Should the United States “Weaponize” Space? Military and Commercial Implications

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Control of space is at the crux of the debateabout the future of U.S. military space policy.The question is not about militarizing space.Clearly, we have been using and will continue touse space for military purposes. But, whereas weare currently using space assets to support terrestrial(ground, sea, and air) military operations,what Sen. Robert C. Smith (R-N.H.), the SpaceCommission (which was chaired by currentSecretary of Defense Donald Rumsfeld), andothers have proposed is that the United Statesmove toward "weaponizing" space for space control.

Advocates of a more aggressive U.S. militarypolicy for space argue that the United States ismore reliant on the use of space than is any othernation, that space systems are vulnerable toattack, and that U.S. space systems are thus anattractive candidate for a "space Pearl Harbor."But as important and potentially vulnerable ascurrent U.S. space-based assets may be, deployingactual weapons (whether defensive or offensive)will likely be perceived by the rest of theworld as more threatening than the status quo.Any move by the United States to introduceweapons into space will surely lead to the development and deployment of anti-satelliteweapons by potentially hostile nations. As thedominant user of space for military and civilianfunctions, the United States would have themost to lose from such an arms race.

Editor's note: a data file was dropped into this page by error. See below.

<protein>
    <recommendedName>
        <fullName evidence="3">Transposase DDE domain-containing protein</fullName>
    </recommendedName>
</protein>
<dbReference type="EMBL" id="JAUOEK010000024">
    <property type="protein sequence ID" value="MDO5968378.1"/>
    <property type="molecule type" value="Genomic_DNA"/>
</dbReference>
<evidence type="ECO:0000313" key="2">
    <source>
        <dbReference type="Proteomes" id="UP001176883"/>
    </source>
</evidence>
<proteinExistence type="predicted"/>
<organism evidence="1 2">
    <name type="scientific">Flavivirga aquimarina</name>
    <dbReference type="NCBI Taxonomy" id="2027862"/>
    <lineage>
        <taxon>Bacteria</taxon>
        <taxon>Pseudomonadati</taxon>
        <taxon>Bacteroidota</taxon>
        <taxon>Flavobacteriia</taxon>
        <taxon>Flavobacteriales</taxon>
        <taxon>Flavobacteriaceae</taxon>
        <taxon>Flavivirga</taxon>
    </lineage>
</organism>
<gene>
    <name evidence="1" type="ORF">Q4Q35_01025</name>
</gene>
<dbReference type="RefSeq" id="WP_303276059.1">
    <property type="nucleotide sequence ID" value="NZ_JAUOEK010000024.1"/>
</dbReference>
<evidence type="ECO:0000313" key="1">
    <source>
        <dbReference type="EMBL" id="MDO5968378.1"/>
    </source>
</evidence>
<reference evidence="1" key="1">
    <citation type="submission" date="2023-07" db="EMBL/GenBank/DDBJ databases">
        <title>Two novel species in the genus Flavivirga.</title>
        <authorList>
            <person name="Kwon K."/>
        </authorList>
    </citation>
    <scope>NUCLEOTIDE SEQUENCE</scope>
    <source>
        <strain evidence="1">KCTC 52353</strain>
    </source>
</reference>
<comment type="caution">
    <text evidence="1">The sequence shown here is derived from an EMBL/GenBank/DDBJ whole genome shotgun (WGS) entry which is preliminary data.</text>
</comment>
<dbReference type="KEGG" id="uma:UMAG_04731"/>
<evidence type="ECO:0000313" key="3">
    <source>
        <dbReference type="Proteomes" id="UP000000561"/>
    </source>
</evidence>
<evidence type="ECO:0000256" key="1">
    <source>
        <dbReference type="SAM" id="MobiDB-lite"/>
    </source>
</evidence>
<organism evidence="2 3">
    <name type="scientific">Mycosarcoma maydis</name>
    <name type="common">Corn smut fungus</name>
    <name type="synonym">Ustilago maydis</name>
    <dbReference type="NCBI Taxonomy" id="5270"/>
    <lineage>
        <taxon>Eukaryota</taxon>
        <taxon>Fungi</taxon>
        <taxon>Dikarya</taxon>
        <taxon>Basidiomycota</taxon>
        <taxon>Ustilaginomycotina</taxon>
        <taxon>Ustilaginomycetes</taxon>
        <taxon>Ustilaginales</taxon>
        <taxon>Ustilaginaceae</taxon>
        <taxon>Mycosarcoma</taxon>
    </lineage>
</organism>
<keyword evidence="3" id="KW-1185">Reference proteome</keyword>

Although there are legitimate (and unique)military requirements for space assets, virtuallyall are "dual use." Military requirements shouldnot necessarily dictate those other uses. In fact,commercial efforts in space often lead those ofthe government and the Department of Defenseand usually have lower costs, due to marketinfluences and competition.

National security must be one component oftotal U.S. space policy, but it must certainly notbe the primary component. In the post-ColdWar environment--with no immediate threatfrom a rival great power and none on the horizon--the United States must not establish over-statedand costly military requirements forspace-based resources. The military must makegreater use of commercial space assets. Also, theUnited States should strive to foster an environmentthat allows commercial space activity togrow and flourish rather than use it to create anew area for costly military competition.

Charles V. Peña

Charles V. Peña is senior defense policy analyst and Edward L. Hudgins is former director of regulatory studies at the Cato Institute.